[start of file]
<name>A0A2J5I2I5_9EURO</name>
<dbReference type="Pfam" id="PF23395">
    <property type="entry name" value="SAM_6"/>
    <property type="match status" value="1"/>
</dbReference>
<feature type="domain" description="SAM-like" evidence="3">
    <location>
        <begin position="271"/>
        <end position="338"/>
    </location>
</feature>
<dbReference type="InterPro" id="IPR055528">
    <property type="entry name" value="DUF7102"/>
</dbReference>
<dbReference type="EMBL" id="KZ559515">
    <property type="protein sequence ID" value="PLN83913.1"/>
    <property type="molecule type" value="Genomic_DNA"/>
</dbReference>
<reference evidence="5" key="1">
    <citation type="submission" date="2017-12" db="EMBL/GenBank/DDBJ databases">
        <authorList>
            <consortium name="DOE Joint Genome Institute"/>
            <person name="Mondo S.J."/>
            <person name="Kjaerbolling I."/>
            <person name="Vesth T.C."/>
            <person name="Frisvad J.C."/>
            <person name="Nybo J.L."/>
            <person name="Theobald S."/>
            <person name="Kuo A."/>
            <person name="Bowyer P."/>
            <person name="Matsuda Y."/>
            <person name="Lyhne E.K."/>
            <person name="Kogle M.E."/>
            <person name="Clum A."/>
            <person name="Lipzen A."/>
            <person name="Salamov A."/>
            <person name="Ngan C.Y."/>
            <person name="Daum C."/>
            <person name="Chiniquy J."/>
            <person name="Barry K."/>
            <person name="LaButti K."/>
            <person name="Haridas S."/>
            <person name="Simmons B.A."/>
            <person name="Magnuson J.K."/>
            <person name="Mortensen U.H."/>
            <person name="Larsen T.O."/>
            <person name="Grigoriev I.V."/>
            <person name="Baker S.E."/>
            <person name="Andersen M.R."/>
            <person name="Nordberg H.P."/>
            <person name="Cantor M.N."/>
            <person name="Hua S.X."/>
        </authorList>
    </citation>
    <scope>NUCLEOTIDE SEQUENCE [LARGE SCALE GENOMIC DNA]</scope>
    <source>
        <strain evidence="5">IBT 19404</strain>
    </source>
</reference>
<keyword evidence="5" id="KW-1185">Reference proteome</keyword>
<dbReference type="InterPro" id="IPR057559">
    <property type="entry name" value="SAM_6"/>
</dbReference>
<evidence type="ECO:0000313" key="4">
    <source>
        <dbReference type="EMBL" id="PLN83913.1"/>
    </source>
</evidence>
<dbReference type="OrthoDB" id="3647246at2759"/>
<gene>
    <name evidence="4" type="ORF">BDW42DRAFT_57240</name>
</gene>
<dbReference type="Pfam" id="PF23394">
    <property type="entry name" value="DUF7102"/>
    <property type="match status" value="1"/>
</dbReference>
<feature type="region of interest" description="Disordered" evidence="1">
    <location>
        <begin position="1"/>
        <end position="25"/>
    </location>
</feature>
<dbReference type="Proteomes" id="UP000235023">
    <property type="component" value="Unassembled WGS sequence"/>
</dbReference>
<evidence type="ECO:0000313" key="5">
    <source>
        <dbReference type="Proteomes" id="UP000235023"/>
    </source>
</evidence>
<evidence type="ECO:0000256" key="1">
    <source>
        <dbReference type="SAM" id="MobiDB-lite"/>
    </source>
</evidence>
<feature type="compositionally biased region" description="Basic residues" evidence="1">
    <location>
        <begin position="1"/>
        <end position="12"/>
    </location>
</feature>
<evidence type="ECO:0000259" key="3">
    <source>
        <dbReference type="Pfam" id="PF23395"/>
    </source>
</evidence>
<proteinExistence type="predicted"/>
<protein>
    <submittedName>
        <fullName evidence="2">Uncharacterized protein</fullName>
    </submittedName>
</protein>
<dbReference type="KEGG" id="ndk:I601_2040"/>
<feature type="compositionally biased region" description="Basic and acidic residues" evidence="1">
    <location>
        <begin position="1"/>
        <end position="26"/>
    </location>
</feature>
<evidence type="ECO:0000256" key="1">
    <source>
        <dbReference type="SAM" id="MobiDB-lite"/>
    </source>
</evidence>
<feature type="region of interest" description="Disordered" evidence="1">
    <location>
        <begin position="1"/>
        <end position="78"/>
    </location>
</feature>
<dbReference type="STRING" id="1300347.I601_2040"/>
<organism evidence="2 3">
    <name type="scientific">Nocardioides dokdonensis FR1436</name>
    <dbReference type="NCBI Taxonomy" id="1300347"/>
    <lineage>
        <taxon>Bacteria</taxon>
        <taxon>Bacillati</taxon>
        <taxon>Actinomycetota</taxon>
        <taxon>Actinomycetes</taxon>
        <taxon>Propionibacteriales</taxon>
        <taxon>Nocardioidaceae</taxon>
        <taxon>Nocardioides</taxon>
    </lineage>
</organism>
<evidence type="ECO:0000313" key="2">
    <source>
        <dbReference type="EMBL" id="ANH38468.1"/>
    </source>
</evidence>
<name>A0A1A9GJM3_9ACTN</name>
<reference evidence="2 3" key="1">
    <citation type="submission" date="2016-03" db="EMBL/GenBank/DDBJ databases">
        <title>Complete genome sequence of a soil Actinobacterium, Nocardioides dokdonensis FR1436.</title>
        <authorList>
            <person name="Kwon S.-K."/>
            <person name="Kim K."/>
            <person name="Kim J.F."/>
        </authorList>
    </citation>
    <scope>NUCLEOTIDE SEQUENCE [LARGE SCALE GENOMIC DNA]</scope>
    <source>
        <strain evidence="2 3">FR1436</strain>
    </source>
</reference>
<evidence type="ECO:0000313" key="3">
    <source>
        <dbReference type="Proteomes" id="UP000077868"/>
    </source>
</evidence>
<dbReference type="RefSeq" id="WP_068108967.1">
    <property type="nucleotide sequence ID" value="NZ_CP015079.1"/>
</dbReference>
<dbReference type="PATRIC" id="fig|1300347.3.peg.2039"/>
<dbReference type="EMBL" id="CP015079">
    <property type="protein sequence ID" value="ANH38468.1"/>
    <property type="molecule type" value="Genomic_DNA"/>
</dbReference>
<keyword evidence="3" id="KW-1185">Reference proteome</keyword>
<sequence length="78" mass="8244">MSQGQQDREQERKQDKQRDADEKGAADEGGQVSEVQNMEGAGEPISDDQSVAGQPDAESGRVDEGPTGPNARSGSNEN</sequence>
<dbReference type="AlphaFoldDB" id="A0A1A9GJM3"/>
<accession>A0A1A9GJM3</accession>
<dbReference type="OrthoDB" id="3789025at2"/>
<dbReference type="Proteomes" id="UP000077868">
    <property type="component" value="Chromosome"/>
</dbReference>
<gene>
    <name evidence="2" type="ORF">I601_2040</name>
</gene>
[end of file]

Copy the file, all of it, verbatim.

<name>A0A2J5I2I5_9EURO</name>
<dbReference type="Pfam" id="PF23395">
    <property type="entry name" value="SAM_6"/>
    <property type="match status" value="1"/>
</dbReference>
<feature type="domain" description="SAM-like" evidence="3">
    <location>
        <begin position="271"/>
        <end position="338"/>
    </location>
</feature>
<dbReference type="InterPro" id="IPR055528">
    <property type="entry name" value="DUF7102"/>
</dbReference>
<dbReference type="EMBL" id="KZ559515">
    <property type="protein sequence ID" value="PLN83913.1"/>
    <property type="molecule type" value="Genomic_DNA"/>
</dbReference>
<reference evidence="5" key="1">
    <citation type="submission" date="2017-12" db="EMBL/GenBank/DDBJ databases">
        <authorList>
            <consortium name="DOE Joint Genome Institute"/>
            <person name="Mondo S.J."/>
            <person name="Kjaerbolling I."/>
            <person name="Vesth T.C."/>
            <person name="Frisvad J.C."/>
            <person name="Nybo J.L."/>
            <person name="Theobald S."/>
            <person name="Kuo A."/>
            <person name="Bowyer P."/>
            <person name="Matsuda Y."/>
            <person name="Lyhne E.K."/>
            <person name="Kogle M.E."/>
            <person name="Clum A."/>
            <person name="Lipzen A."/>
            <person name="Salamov A."/>
            <person name="Ngan C.Y."/>
            <person name="Daum C."/>
            <person name="Chiniquy J."/>
            <person name="Barry K."/>
            <person name="LaButti K."/>
            <person name="Haridas S."/>
            <person name="Simmons B.A."/>
            <person name="Magnuson J.K."/>
            <person name="Mortensen U.H."/>
            <person name="Larsen T.O."/>
            <person name="Grigoriev I.V."/>
            <person name="Baker S.E."/>
            <person name="Andersen M.R."/>
            <person name="Nordberg H.P."/>
            <person name="Cantor M.N."/>
            <person name="Hua S.X."/>
        </authorList>
    </citation>
    <scope>NUCLEOTIDE SEQUENCE [LARGE SCALE GENOMIC DNA]</scope>
    <source>
        <strain evidence="5">IBT 19404</strain>
    </source>
</reference>
<keyword evidence="5" id="KW-1185">Reference proteome</keyword>
<dbReference type="InterPro" id="IPR057559">
    <property type="entry name" value="SAM_6"/>
</dbReference>
<evidence type="ECO:0000313" key="4">
    <source>
        <dbReference type="EMBL" id="PLN83913.1"/>
    </source>
</evidence>
<dbReference type="OrthoDB" id="3647246at2759"/>
<gene>
    <name evidence="4" type="ORF">BDW42DRAFT_57240</name>
</gene>
<dbReference type="Pfam" id="PF23394">
    <property type="entry name" value="DUF7102"/>
    <property type="match status" value="1"/>
</dbReference>
<feature type="region of interest" description="Disordered" evidence="1">
    <location>
        <begin position="1"/>
        <end position="25"/>
    </location>
</feature>
<dbReference type="Proteomes" id="UP000235023">
    <property type="component" value="Unassembled WGS sequence"/>
</dbReference>
<evidence type="ECO:0000313" key="5">
    <source>
        <dbReference type="Proteomes" id="UP000235023"/>
    </source>
</evidence>
<evidence type="ECO:0000256" key="1">
    <source>
        <dbReference type="SAM" id="MobiDB-lite"/>
    </source>
</evidence>
<feature type="compositionally biased region" description="Basic residues" evidence="1">
    <location>
        <begin position="1"/>
        <end position="12"/>
    </location>
</feature>
<evidence type="ECO:0000259" key="3">
    <source>
        <dbReference type="Pfam" id="PF23395"/>
    </source>
</evidence>
<proteinExistence type="predicted"/>
<protein>
    <submittedName>
        <fullName evidence="2">Uncharacterized protein</fullName>
    </submittedName>
</protein>
<dbReference type="KEGG" id="ndk:I601_2040"/>
<feature type="compositionally biased region" description="Basic and acidic residues" evidence="1">
    <location>
        <begin position="1"/>
        <end position="26"/>
    </location>
</feature>
<evidence type="ECO:0000256" key="1">
    <source>
        <dbReference type="SAM" id="MobiDB-lite"/>
    </source>
</evidence>
<feature type="region of interest" description="Disordered" evidence="1">
    <location>
        <begin position="1"/>
        <end position="78"/>
    </location>
</feature>
<dbReference type="STRING" id="1300347.I601_2040"/>
<organism evidence="2 3">
    <name type="scientific">Nocardioides dokdonensis FR1436</name>
    <dbReference type="NCBI Taxonomy" id="1300347"/>
    <lineage>
        <taxon>Bacteria</taxon>
        <taxon>Bacillati</taxon>
        <taxon>Actinomycetota</taxon>
        <taxon>Actinomycetes</taxon>
        <taxon>Propionibacteriales</taxon>
        <taxon>Nocardioidaceae</taxon>
        <taxon>Nocardioides</taxon>
    </lineage>
</organism>
<evidence type="ECO:0000313" key="2">
    <source>
        <dbReference type="EMBL" id="ANH38468.1"/>
    </source>
</evidence>
<name>A0A1A9GJM3_9ACTN</name>
<reference evidence="2 3" key="1">
    <citation type="submission" date="2016-03" db="EMBL/GenBank/DDBJ databases">
        <title>Complete genome sequence of a soil Actinobacterium, Nocardioides dokdonensis FR1436.</title>
        <authorList>
            <person name="Kwon S.-K."/>
            <person name="Kim K."/>
            <person name="Kim J.F."/>
        </authorList>
    </citation>
    <scope>NUCLEOTIDE SEQUENCE [LARGE SCALE GENOMIC DNA]</scope>
    <source>
        <strain evidence="2 3">FR1436</strain>
    </source>
</reference>
<evidence type="ECO:0000313" key="3">
    <source>
        <dbReference type="Proteomes" id="UP000077868"/>
    </source>
</evidence>
<dbReference type="RefSeq" id="WP_068108967.1">
    <property type="nucleotide sequence ID" value="NZ_CP015079.1"/>
</dbReference>
<dbReference type="PATRIC" id="fig|1300347.3.peg.2039"/>
<dbReference type="EMBL" id="CP015079">
    <property type="protein sequence ID" value="ANH38468.1"/>
    <property type="molecule type" value="Genomic_DNA"/>
</dbReference>
<keyword evidence="3" id="KW-1185">Reference proteome</keyword>
<sequence length="78" mass="8244">MSQGQQDREQERKQDKQRDADEKGAADEGGQVSEVQNMEGAGEPISDDQSVAGQPDAESGRVDEGPTGPNARSGSNEN</sequence>
<dbReference type="AlphaFoldDB" id="A0A1A9GJM3"/>
<accession>A0A1A9GJM3</accession>
<dbReference type="OrthoDB" id="3789025at2"/>
<dbReference type="Proteomes" id="UP000077868">
    <property type="component" value="Chromosome"/>
</dbReference>
<gene>
    <name evidence="2" type="ORF">I601_2040</name>
</gene>